are remarkable;--

"The Druids teach that by no other way than the ransoming of
man's life by the life of man, is reconciliation with the
divine justice of the immortal gods possible." - ("Comment.,"
lib. v.)
     The doctrine of vicarious atonement could not be expressed
in clearer terms.
     The value of an atonement, or expiatory sacrifice, was in
proportion to the value of the life sacrificed.....


Druid Temples

     The temples of the Druids were hypaethral, circular, and
obelistic, i.e., ,open above and on every side, representing in
form the dome of heaven, and composed of monoliths, or immense
single stones on which metal was not allowed to come. The
dracontic, or circular form, symboled the eternal cycle of
nature. The monolithic avenues leading to and from the temple,
usually known as the dragon's head and dragon's tail, were in
some instances seven miles long. The national religious
processions move through these on the three great festivals of
the year.

     All the prehistoric temples of Palestine, Persia, Italy, and
Greece, commonly called Cyclopean or Pelasgic, were Druidic.
Stonehenge, the Gilgal of Britain, is the wreck of four thousand
years' exposure to the elements. Its first founder, was Hu
Gadarn, B.C.1800.

Druid Universities

     There were in Britain, south of the Clyde and Forth, forty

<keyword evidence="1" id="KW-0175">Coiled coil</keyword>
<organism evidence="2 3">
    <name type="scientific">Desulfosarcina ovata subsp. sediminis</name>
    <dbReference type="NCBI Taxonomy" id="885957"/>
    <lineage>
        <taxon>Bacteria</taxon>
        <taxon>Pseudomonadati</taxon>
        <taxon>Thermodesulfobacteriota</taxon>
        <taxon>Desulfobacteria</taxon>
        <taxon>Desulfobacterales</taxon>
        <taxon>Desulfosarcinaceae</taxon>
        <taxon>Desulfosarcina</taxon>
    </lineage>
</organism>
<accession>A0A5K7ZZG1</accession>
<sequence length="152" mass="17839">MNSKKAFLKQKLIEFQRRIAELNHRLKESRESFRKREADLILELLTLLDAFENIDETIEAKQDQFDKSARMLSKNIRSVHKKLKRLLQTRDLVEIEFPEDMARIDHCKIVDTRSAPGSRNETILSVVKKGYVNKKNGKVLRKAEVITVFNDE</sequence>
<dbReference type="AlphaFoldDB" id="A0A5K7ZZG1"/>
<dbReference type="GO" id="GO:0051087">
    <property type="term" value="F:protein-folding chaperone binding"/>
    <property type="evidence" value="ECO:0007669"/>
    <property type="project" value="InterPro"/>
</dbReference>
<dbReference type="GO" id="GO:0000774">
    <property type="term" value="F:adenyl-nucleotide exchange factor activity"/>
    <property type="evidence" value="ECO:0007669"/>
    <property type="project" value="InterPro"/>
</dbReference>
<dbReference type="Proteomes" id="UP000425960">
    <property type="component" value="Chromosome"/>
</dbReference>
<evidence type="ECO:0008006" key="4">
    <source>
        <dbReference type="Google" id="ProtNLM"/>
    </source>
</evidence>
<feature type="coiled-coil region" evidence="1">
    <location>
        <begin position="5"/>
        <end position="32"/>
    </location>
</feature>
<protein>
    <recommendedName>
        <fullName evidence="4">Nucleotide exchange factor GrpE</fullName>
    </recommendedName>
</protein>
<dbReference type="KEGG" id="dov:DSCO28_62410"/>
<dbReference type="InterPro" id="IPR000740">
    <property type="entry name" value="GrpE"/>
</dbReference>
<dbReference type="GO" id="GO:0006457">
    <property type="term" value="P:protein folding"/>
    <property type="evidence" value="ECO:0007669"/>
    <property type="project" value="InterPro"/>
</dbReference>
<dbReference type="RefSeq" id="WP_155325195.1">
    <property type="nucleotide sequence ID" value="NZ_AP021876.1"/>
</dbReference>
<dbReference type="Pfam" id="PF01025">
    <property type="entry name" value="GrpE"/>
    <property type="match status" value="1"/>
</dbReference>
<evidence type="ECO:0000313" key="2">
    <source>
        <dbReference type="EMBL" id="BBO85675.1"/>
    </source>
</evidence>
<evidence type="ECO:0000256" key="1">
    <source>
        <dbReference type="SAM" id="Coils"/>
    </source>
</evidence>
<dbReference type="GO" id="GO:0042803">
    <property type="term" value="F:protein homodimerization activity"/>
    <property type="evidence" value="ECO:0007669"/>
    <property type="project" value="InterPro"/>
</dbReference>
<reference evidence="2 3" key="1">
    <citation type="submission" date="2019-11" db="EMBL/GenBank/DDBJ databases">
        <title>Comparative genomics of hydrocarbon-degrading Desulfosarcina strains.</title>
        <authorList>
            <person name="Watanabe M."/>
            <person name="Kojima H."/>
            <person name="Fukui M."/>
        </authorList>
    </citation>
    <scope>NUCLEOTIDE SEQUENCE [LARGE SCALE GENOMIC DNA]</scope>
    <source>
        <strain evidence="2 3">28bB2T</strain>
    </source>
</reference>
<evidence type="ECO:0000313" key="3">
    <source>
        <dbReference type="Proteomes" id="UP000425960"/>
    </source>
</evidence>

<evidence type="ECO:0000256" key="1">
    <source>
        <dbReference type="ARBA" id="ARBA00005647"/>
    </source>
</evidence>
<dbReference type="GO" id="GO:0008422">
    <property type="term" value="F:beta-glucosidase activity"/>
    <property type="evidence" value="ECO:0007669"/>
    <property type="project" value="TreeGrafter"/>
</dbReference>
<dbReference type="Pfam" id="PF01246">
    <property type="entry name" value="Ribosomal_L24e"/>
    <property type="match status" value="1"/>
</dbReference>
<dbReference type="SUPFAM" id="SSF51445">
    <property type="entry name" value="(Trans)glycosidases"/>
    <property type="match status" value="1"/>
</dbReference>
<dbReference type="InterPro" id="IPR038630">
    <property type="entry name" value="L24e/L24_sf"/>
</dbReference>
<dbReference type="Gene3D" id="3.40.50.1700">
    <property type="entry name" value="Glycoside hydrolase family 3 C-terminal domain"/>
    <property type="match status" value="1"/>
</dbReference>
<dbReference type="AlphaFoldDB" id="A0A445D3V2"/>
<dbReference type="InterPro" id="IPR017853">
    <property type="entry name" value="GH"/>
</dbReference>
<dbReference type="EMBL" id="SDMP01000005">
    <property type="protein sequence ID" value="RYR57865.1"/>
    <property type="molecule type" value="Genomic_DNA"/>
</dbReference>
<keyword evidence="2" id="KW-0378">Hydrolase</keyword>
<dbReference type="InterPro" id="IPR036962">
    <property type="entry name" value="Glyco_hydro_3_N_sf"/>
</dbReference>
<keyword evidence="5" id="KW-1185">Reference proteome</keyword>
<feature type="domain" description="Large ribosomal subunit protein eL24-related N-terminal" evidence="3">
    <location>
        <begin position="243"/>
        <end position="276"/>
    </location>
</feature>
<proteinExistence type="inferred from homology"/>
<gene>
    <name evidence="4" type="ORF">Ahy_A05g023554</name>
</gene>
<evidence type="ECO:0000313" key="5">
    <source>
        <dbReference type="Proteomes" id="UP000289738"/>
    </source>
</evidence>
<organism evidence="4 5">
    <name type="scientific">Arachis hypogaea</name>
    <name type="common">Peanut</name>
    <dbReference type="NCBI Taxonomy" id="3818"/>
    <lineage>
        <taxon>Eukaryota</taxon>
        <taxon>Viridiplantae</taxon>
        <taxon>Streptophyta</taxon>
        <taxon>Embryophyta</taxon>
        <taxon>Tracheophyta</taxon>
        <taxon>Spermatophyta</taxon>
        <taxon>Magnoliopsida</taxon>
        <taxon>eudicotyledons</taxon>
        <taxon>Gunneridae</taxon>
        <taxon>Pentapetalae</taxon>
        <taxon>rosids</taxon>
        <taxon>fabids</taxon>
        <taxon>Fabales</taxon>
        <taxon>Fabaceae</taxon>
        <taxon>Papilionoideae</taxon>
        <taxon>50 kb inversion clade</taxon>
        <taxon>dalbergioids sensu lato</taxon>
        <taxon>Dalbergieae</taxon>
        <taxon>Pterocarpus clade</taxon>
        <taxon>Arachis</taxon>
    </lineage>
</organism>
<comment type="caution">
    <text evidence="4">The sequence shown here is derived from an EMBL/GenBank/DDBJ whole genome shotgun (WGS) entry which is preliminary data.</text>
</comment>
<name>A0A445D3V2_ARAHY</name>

Druidic universities, which were also the capitals of the forty
tribes, the originals of our modern counties, which preserve
for the most part the ancient tribal limits. Hence, for instance,
Yorkshire retains the same disproportioned magnitude to our other
counties as the territories of the Brigantes, its British tribe,
did to those of the other tribes. Of these forty seats nine have
disappeared, the remainder were as follows:-

Three seats of the three Arch-Druids of Britain. 14
Caer Troia, or Caer Lud, or Caer Llyndain (the city of the lake
of the Tain (Thames), or of the beautiful lake, "tain" meaning
or beautiful, hence the Tain so called in British, Tyne still in
North Britain), London.
Caer Evroc, York. 
Caer Lleon, Caerleon.
Seats of the Chief Druids of Britain:--Caer Caint, Canterbury.
Caer Wyn, Winchester.
Caer Werllan, afterwards Caer Municipium, St. Alban's, or
Caer Salwg, Old Sarum.
Caer Grawnt, Cambridge, or Granta. 
Caer Lell, Carlisle.
Caer Meini, Manchester.

14 The Gildas MS. (Julius, D. xi.), Cottonian Library, calls
these the three arch-flamens and twenty-eight flamens of Britain.
Geoffrey of Monmouth appears to have found the same titles in the
Armorican version of Tyssilio's History.

Caer Gwrthegion, Palmcaster. 
Coel, Colchester.
Caer Goangon, Worcester. 
Caerlon ar Dwy, Chester. 
Caer Peris, Dorchester. 
Caer Don, Doncaster. 
Caer Guoric, Warwick.
Caer Meivod, Meivod. 
Caer Odor, Bristol.
Caer Llyr, Leicester. 
Caer Urnach, Uroxeter. 
Caer Lleyn, Lincoln.
Caer Gloyw, Gloucester. 
Caer Cei, Chichester. 
Caer Ceri, Cirencester. 
Caer Dwr, Dorchester, 
Caer Merddin, Caermarthen.
Caer Seiont, Caernarvon. 
Caer Wysc, Exeter.
Caer Segont, Silchester. 
Caer Baddon, Bath.